Lower back pain sufferers can get relatively cheap effective treatment through group therapy, a study has revealed.
Participants continued to improve a year after undergoing six one-and-a-half-hour sessions of the talking therapy, and scored much better on questionnaires designed to measure pain and disability, as well as being more positive about dealing with the pain and less fearful over the condition.
The 701 participants, charged £187 for the six sessions, received general advice about the benefits of remaining active, avoiding bed rest and taking pain medication.
A control group received no further intervention, but 468 participants had individual assessments and six sessions of cognitive behavioural therapy (CBT) in groups of eight. Participants discussed beliefs about doing physical activity, countering negative thoughts, and relaxation.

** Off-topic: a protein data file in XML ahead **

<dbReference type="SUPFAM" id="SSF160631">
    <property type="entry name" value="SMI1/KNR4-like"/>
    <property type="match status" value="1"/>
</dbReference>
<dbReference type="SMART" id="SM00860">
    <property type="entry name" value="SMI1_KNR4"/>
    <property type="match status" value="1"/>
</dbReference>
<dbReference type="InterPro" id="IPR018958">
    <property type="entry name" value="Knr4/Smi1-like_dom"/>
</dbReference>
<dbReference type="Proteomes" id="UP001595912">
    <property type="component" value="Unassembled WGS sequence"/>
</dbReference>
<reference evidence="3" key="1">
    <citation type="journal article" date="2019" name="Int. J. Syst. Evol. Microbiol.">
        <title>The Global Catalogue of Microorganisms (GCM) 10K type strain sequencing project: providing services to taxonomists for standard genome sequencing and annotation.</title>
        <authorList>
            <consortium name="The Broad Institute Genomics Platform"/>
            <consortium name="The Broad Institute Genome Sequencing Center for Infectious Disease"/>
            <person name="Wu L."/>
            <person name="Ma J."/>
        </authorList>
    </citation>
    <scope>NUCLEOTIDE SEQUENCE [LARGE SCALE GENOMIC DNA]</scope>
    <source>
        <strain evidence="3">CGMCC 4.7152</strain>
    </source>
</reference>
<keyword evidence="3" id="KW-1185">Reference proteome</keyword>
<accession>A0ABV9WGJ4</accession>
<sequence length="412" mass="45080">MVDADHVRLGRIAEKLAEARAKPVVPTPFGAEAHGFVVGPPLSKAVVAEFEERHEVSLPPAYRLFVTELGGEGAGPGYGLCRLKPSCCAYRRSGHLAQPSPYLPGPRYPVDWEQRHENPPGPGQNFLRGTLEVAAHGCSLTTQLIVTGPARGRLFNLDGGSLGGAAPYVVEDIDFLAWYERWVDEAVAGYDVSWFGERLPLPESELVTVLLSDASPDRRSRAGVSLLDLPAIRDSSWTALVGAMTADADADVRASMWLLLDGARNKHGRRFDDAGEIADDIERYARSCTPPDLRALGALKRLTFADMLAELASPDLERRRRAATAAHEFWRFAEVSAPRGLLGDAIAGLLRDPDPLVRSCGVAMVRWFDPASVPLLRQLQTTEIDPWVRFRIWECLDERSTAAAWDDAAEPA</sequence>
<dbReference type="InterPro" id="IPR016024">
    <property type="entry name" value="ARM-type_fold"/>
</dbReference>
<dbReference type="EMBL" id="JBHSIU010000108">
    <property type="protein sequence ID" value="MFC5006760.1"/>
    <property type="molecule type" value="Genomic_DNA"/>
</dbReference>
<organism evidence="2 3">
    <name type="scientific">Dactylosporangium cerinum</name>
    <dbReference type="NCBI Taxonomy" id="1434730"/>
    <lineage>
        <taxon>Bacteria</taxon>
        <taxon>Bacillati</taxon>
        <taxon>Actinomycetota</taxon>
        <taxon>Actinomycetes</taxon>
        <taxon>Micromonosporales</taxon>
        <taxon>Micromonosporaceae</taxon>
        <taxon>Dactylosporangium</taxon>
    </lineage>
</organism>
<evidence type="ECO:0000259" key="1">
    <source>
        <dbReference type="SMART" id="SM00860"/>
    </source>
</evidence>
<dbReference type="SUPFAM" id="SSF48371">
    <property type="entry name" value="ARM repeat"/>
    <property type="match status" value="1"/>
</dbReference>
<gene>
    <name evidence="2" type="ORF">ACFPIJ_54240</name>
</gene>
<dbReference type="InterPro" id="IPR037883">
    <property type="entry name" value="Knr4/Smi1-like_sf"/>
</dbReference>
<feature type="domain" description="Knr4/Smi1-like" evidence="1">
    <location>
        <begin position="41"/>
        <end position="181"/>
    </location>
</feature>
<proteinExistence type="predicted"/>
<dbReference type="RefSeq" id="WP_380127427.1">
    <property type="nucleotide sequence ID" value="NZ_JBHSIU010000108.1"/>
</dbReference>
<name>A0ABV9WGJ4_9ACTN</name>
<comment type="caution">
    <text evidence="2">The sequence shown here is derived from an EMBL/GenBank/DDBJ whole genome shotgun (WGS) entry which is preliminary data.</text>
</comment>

The study, led by Professor Sarah Lamb at the University of Warwick, found: "Compared with advice alone, advice plus cognitive behavioural intervention was associated with significant benefits in nearly all outcomes.
"Effective treatments that result in sustained improvements in low-back pain are elusive.
"This trial shows that a bespoke cognitive behavioural intervention package, BeST, is effective in managing subacute and chronic low-back pain in primary care."